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Benson J. Lossing, Pictorial Field Book of the Civil War. Volume 2., Chapter 15: the Army of the Potomac on the Virginia Peninsula. (search)
henandoah and Swift Run Gap, eastward of Harrisonburg, in Rockingham County. There he was joined April 30, 1862. by the division of General R. S. Ewell, from Gordonsville, and also two brigades under Edward S. Johnson, who had an independent command in Southwestern Virginia. Jackson's entire force was now about fifteen thousand off the communication between Winchester and Alexandria, On the 5th of May Lee wrote to Ewell that he had ordered North Carolina troops to report to him at Gordonsville, and said: I desire that those troops shall not be drawn to Swift Run Gap unless your necessities require it, the object being to form a strong column for the Virginia abound. Others opened to our view as we descended gradually into the lower country. We passed the seat of Jefferson, near Charlottesville, at noon, dined at Gordonsville, and lodged that night at Culpepper Court-House. Our experience at the latter place will be considered hereafter. Tail-piece — Punishments in cam
Benson J. Lossing, Pictorial Field Book of the Civil War. Volume 2., Chapter 17: Pope's campaign in Virginia. (search)
ckson, with a force greater than Pope's, was massing at Gordonsville, preparatory to a movement in heavy force on Washingtonrders from Washington City. He had determined to seize Gordonsville, if possible, and cut off railway communication between. to send General Hatch, with all his cavalry, to seize Gordonsville, destroy the railway for several miles east of it in thkson's corps, under Ewell, sent from Richmond, occupied Gordonsville the day before Hatch approached it. The latter was theneasily fall upon and destroy the railway in the rear of Gordonsville, and, if successful there, to push on and demolish the s of corn, and broke the telegraph between Richmond and Gordonsville. When returning they encountered Stuart's cavalry, droHouse, and preparations were made to drive Jackson from Gordonsville, which he had held since the 19th, preparatory to an adr the Battle. of Cedar Mountain. The latter retired to Gordonsville, where he was joined by the van of Lee's army, composed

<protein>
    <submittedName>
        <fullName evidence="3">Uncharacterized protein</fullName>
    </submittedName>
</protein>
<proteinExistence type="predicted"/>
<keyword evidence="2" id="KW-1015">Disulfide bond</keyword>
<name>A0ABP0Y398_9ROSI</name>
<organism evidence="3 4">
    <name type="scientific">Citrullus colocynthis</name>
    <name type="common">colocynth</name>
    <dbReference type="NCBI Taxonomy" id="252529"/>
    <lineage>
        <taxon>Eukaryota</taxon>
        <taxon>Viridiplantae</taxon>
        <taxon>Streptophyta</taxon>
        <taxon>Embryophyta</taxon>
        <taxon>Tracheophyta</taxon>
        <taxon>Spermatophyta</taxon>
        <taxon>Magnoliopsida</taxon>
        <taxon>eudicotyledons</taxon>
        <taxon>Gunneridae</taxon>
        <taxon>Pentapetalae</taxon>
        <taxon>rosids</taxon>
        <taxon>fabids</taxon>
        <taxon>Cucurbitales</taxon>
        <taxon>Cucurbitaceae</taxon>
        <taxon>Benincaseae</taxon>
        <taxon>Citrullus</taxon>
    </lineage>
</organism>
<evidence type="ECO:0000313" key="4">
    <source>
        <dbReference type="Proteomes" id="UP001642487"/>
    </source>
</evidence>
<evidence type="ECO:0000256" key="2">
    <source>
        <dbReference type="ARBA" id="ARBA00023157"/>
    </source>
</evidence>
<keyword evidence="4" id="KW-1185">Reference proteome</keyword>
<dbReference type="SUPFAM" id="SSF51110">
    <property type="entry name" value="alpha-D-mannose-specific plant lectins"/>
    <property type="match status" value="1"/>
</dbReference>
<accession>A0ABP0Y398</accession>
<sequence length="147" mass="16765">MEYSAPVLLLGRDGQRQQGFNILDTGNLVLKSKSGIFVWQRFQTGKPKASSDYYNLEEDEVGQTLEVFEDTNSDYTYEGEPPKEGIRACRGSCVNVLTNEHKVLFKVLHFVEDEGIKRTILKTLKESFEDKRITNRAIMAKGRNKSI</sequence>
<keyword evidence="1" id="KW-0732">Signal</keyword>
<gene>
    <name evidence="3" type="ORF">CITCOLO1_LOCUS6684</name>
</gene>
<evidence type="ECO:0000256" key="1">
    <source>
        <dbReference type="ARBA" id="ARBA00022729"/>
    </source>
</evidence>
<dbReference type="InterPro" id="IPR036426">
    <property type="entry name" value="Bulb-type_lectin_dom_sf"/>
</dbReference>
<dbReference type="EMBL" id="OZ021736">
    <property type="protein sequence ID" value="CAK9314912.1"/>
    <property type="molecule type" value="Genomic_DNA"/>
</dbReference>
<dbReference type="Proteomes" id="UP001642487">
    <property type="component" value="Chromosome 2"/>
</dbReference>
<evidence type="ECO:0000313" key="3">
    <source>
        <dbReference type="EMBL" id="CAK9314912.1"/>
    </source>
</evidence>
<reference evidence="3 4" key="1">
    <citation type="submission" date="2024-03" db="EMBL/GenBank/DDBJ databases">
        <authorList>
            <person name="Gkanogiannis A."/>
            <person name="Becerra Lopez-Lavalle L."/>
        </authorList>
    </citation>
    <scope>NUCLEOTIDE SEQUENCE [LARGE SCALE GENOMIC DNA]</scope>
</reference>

Benson J. Lossing, Pictorial Field Book of the Civil War. Volume 2., Chapter 18: Lee's invasion of Maryland, and his retreat toward Richmond. (search)
e General-in-Chief, to make Aquia Creek, connected by railroad with Fredericksburg, his base, and to operate from that point by a nearer route to Richmond than Gordonsville. In accordance with this resolution, his forces began to move toward Fredericksburg on the 16th. Nov., 1862. Meanwhile Jackson had been making some demonstraWinchester, for the purpose of detaching a part of Burnside's force in that direction, but failed; while Lee, with the great body of his troops, had retired to Gordonsville. Sumner led the movement Nov. 15. down the left bank of the Rappahannock, toward Falmouth, opposite Fredericksburg, with the expectation of crossing the river at once, and taking possession of the city and the commanding heights in its rear. A feint was made toward Gordonsville, to mask this movement, but Lee penetrated it, and put in motion a countervailing force down the right bank of the river. The head of Sumner's column arrived at Falmouth on the 17th, and was assailed by a l